Remembering the Mainstream’s Feminist Moment With Fiona Apple

Fiona Apple performs in Atlantic City, NJ, March 2012. Photo: Bill McCay/WireImage

Each week, Lizzy Goodman guides you through the dirty streets of rock and roll.

Not to be obnoxiously Carrie Bradshaw about it, but after Fiona Apple’s recent show at the Bowery Ballroom I got to thinking about feminism. My mom went to Wellesley in the ’60s and my dad is a liberal philosophy professor and yet as a kid I always considered “feminism” a dirty word. It seemed like if I were a feminist I couldn’t be anything else. And what did I need activism for anyway, right? I played on a co-ed soccer team. Over the years, I’ve sometimes wished I’d been more prepared for the fact that there’s something different about being a girl, but I also realize I was warned by Courtney, Liz, Alanis, PJ and Fiona.

“Grown up and composed as we may be, the carnal insecurity, fear and defiance Apple tapped into when she first sang ’I’ve been a bad bad girl … I’ve done wrong and I want to suffer for my sins’ is as deeply felt as it was in the ’90s.”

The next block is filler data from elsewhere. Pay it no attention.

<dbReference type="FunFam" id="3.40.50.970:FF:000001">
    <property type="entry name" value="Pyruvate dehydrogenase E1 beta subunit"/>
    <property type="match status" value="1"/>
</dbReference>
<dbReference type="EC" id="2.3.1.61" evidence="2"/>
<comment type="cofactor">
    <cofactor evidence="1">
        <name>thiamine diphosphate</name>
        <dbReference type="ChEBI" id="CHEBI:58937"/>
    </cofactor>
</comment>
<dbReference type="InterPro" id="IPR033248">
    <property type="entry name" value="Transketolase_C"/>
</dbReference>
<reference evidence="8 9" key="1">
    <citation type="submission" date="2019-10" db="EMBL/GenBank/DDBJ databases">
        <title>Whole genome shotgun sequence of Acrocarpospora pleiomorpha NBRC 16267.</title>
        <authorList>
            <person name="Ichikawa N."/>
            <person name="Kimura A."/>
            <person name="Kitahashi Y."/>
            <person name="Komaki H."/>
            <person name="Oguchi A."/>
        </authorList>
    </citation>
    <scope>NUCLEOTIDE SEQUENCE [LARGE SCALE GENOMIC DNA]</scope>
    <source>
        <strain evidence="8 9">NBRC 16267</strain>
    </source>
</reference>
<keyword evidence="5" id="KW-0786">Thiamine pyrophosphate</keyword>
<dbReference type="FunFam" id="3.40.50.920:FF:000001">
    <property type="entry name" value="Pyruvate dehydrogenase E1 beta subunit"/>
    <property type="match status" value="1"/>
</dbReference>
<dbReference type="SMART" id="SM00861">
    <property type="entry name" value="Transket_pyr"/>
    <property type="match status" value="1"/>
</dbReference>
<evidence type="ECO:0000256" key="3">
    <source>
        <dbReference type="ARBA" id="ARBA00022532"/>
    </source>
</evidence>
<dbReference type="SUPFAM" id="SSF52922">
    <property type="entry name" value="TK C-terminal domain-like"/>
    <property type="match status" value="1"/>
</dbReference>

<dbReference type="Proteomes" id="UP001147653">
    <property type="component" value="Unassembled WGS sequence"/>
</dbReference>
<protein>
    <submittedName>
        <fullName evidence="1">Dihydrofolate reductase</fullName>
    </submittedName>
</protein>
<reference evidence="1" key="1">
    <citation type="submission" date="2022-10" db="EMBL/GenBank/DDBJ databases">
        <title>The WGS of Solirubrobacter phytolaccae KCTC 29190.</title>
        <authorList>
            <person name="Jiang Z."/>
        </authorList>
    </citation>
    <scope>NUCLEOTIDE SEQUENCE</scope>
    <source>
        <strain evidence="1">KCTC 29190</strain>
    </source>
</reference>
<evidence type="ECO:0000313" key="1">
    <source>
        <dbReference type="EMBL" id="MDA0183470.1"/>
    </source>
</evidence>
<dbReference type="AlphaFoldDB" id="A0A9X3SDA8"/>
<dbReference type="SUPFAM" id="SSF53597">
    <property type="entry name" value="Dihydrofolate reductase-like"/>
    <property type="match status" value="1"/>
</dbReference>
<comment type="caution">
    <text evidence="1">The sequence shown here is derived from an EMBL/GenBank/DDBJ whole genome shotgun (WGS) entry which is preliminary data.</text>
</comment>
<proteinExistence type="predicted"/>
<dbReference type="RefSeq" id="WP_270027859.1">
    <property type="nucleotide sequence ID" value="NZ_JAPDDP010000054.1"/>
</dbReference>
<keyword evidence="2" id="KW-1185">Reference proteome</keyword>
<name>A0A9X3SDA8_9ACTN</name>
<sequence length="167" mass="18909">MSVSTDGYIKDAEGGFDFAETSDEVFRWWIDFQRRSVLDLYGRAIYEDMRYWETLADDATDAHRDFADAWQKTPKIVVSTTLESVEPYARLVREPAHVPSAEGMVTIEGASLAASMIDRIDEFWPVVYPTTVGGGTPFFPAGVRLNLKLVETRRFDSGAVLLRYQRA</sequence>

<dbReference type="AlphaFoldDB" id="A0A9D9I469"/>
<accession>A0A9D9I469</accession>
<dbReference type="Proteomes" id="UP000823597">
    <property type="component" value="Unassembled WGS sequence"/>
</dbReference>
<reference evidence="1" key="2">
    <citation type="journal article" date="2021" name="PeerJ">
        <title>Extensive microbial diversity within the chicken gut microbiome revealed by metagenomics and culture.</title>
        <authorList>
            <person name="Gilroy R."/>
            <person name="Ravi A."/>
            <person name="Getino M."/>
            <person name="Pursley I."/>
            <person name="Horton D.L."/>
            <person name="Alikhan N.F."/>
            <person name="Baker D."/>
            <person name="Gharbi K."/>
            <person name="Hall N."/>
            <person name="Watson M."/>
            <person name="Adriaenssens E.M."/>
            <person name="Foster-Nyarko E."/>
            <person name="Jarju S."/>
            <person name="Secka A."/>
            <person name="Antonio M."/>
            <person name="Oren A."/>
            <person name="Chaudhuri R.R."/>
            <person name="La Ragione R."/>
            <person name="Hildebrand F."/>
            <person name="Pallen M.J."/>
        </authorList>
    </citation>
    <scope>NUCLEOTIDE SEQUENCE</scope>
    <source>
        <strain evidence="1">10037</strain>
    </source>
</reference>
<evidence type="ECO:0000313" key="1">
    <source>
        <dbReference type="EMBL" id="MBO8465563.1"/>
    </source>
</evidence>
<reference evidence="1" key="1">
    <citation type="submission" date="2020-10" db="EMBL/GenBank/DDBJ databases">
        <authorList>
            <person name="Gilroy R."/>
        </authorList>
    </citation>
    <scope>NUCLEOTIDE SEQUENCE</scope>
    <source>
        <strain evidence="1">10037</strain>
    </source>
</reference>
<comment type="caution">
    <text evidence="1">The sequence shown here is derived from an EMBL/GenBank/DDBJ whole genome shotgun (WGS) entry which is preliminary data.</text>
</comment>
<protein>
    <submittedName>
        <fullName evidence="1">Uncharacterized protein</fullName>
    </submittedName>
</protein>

For a brief period that now seems remarkably progressive (considering women who use birth control are today considered sluts) slightly unhinged, opinionated, aggressive and highly sexual women were not just tolerated, but considered cool. I suspect it began in part with ’80s hardcore and indie rock, a realm in which liberal politics blended with the dirty sexiness of rock and roll in a way that made rock smarter and smartness cooler. That led to Riot Grrrl and that led to Grunge and before you knew it, ’90s mainstream music culture boasted an array of outspoken female rock stars who ran the gamut from enraged and vaguely hippie (Morissette) to lewd and patrician (Phair) to quirky (Björk) to bawdy (I first learned that oral sex wasn’t just for boys from a Rolling Stone interview with Garbage’s Shirley Manson). Kathleen Hannah famously gave Kurt Cobain the title “Smells Like Teen Spirit” after a drunken night in Olympia spent vandalizing a right-wing clinic masquerading as a teen pregnancy center. Can you imagine the coolest rock star in the world, circa 2012, as someone an old friend would describe as “an angry young feminist”? I don’t know what happened — that’s a question for the dissertation. What I do know is that of those women who rose to power in the ’90s, there is only one that still mystifies and enthralls: Fiona Apple, who has been on a mini yes-I’m-still-alive tour in advance of the June release of her new album. It’s always been hard to define Fiona Apple. One minute (infamous VMA speech circa 1997) she comes off like a eating disordered self-loathing waif antihero for the cutters of the world and another (defiant shelving of her last album Extraordinary Machine until Epic agreed to release it on her terms) she seems like a steely rebel willing to stand up to the man. It’s that mercurial quality — the fact that after fifteen years and three excruciatingly confessional records we still don’t really know who this woman is — that partially explains why her return has caused such a stir.

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